Articles

Are all of the books in the New Testament Inspired?

Are All of The Books In The New Testament Inspired? One of the most fascinating patterns that one will see when he reads and studies the New Testament is the fact that all 27 books claim to be inspired by God. Consider with me a brief survey to support this point. Matthew. This gospel begins, “The book of the genealogy of Jesus Christ,” which, by linking Christ’s lineage to the record of the Old Testametn, is a tacit acknowledgment that this book os a continuation of messianic truth. In fact, there is implied in the repeaded assertion that Christ is the fulfillment of Old Testament prophecy (5:17-18, 21) that this book is an authoritative account of that fulfillment in Christ. The author closes his book with the command of Christ to teach the truth of Christ to all nations (28:18-20), which by implication is precisely what the book of Matthew is professing to do (10:7). Mark. Mark is entitled “The beginning of the gospel of Jesus Christ, the Son of God. As it is written in Isaiah the prophet.” (1:1) Luke. This book has a statement about its own character. In his writing Luke claims that it is an authentic “account of the things accomplished that Theophilus “might know the exact truth about the things you have been taught” (1:1, 4). Because Luke was closely associated with Paul, it has an apostolic connection as well. John. John is likewise clear about the nature of his gospel, saying that it is written “that you may believe that Jesus is the Christ, the Son of God; and that believing you may have life in His name” (20:31). Acts. As a continuation of Luke and of what Jesus “Began to do and teach’ (1:1), Acts claims to be an authentic record of the teaching of Christ through the apostles. Romans. The author of this book claims to be the work of an apostle of Jesus Christ (1:1). In 9:1; Paul says, “I am telling the truth in Christ, I am not lying, my conscience bearing me witness in the Holy Spirit.” 1 Corinthians. This book contains what “God revealed…through the Spirit (2:10; 7:40). Besides making authoritative pronouncements on morals 95:1-3) and doctrine (15:15), Paul asserts, “The things which I write to you are the Lord’s commandment” (14:37). 2 Corinthians. Theis book is introduced by an apostle of God (1:1), who strongly contests for his own authority (10:8; 12:12) and declares his lofty revelations from God (12:1-4). Galatians. Galatians states the case for its author’s divine authority as strongly as any book in the New Testament: “Paul, an apostle not sent from men, nor through the agency of man, but through Jesus Christ, and God the Father)” (1:1). “For I neither received it from man, nor was I taught it, but I received it through a revelation of Jesus Christ (1:12). Ephesians. This book, along with the claim to be written by an apostle (1:1), declares itself to be a revelation of the mystery of God, showing “that by revelation there was made known to me the mystery (3:3). Philippians. Philippians not only comes as from an apostle and with the standard greetings “from God our Father and the Lord Jesus Christ” (1:2), but it further enjoins the readers to follow the moral example and spiritual teaching of its author, saying “brethren, join in following my example” (3:17). Colossians. Colossians also comes from “an apostle of Jesus Christ” (1:1), with greetings “from God our Father” (1:2), as an authoritative refutation of heresy (2:4, 8), with a command to be circulated and read in the churches (4:16). 1 Thessalonians. In 5:27, the author charges the church “to have this letter read to all the brethren” and in 4:15 says, “for we say to you by the word of the Lord.” 2 Thessalonians. This books adds to its God-given pronouncements a warning aout a false letter “as if from” Paul (2:2). It closes by saying, “If anyone does not obey our instruction in this letter, thake special note of that man and do not associate with him” (3:14). 1 Timothy. This book was written by “Paul, an apostle of Christ Jesus according to the commandment of God” (1:1). 2 Timothy. The author instructed his son in the faith to “retain the standard of sound words which you have heard from me” (1:13), and he charged Timothy “in the prescence of God and of Christ Jesus” to “preach the word” (4:1-2). Titus. This book claims to come from Paul “an apostle of Jesus Christ” (1:1), with the injusnction to “let these things speak and exhort and reprove with all authorit” (2:15). Philemon. This brief book claims authority from the apostle Paul (1:1), and brings salutation “form God our Father and the Lord Jesus Christ” (1:3). Hebrews. The author of this book introduces his message as the vouce of God through Christ “in these last days” (1:2) and concludes his epistle with authoritative exhortations (13:22). James. James writes as a “servant of God” (1:1) and speaks with authority about doctrine and practice. 1 Peter. This book is from “an apostle of Jesus Christ” (1:1), and claims to be an exhortation on “the true grace of God” (5:12). 2 Peter. Written by “a bond servant and apostle of Jesus Christ” (1:1), this epistle give commandments from the Lord (3:2). 1 John. This book comes from an eyewitness (1:1) who is proclaiming Christ so that believers’ “joy may be made complete” (1:4) and that the reader may be assured of eternal life (5:12). 2 John. In this book John purports to be wtiting a “commandment” (1:5), warnes against deceivers (1:7), and claims to possess “the teaching of Christ” (1:9). 3 John. This is written by one with apostolic authority (1:9) who claoms to have “the truth itself” (1:12). Jude. This book claims to be a record of “our common salvation” and “the faith which was once for all delivered to the saints” (1:3). Revelation. This book begins by saying, “the revelation of Jesus Christ, which God gave” (1:1) through John, who considered himself to be one with the “prophets” (22:9). The book ends with the most severe warning in the Bible for anyon who “adds to” or “takes away from the words of the book of this prophecy” (22:18-19). The point is, virtually every book in the New Testament contains a claim for its own authority in one manner or another. The cumulative effect of this self testimony is an overwhelming confirmation that the New Testament writers claimed inspiration.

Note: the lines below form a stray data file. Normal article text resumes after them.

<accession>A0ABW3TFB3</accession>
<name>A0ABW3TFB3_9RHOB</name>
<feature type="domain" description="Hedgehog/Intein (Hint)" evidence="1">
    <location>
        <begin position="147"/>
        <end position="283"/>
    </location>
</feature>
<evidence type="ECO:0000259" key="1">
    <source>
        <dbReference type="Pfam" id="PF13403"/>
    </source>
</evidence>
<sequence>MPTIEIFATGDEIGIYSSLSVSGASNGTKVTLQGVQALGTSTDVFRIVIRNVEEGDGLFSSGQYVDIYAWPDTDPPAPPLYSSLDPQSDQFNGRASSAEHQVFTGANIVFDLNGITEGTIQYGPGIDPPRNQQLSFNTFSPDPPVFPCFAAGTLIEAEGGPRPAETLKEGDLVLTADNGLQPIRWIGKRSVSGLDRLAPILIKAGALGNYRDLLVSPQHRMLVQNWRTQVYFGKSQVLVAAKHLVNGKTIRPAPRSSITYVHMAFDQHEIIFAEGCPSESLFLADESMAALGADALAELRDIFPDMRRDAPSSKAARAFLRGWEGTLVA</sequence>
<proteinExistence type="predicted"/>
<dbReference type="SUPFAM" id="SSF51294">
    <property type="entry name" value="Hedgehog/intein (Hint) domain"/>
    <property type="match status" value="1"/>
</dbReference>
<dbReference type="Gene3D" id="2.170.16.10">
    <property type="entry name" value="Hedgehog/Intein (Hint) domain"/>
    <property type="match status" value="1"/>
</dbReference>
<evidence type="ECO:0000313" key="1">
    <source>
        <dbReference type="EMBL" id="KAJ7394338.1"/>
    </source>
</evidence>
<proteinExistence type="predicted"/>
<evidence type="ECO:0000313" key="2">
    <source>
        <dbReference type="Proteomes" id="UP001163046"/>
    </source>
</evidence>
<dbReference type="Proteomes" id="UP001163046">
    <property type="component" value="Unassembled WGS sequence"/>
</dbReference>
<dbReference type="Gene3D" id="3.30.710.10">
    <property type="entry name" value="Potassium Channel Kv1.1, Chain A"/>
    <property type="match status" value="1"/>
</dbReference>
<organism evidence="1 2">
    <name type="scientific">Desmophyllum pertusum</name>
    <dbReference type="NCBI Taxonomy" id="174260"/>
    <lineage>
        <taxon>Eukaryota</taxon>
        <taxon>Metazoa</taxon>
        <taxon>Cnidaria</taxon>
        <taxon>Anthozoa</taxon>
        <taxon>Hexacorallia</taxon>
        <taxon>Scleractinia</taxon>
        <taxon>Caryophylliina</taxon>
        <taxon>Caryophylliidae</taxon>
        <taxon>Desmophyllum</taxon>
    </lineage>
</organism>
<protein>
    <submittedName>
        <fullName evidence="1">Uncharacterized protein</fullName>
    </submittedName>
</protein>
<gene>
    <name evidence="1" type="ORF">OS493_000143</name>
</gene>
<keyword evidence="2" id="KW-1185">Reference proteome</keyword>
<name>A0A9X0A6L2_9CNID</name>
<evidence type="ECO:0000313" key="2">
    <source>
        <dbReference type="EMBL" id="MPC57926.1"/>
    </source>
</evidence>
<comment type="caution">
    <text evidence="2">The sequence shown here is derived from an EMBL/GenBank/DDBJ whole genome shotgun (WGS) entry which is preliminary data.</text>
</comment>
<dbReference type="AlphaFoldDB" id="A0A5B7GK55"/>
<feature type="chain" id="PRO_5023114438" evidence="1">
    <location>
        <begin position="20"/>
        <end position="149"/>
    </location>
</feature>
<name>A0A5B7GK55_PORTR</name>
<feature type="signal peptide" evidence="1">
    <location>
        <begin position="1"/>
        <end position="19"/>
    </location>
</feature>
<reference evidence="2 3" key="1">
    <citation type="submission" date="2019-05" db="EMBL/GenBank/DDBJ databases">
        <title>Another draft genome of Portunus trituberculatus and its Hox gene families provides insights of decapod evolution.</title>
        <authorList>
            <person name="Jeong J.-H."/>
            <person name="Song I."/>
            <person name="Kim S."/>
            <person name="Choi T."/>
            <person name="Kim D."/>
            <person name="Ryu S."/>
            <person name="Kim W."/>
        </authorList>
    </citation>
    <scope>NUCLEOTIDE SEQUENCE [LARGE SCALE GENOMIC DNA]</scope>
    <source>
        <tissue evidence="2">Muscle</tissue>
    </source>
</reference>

Articles

Wait on the Lord

“Wait on the Lord: be of good courage, and he shall strengthen tine heart: ...

Daily Verse

1 Samuel 16:7

But the LORD said to Samuel, Do not look on his appearance or on the height of his stature, because I have rejected him. For the LORD sees not as man sees: man looks on the outward appearance, but the LORD looks on the heart. Typically speaking, we have a tendency to make judgments of others based on their physical appearance. Here is a challenge for us all today. Let every decision you make concerning your fellow man be based upon the heart of that individual and not on the physical appearance. For in doing so, you will not only being treating people with dignity and respect, but you may also lead an individual to Christ.

Calendar

2017/10/14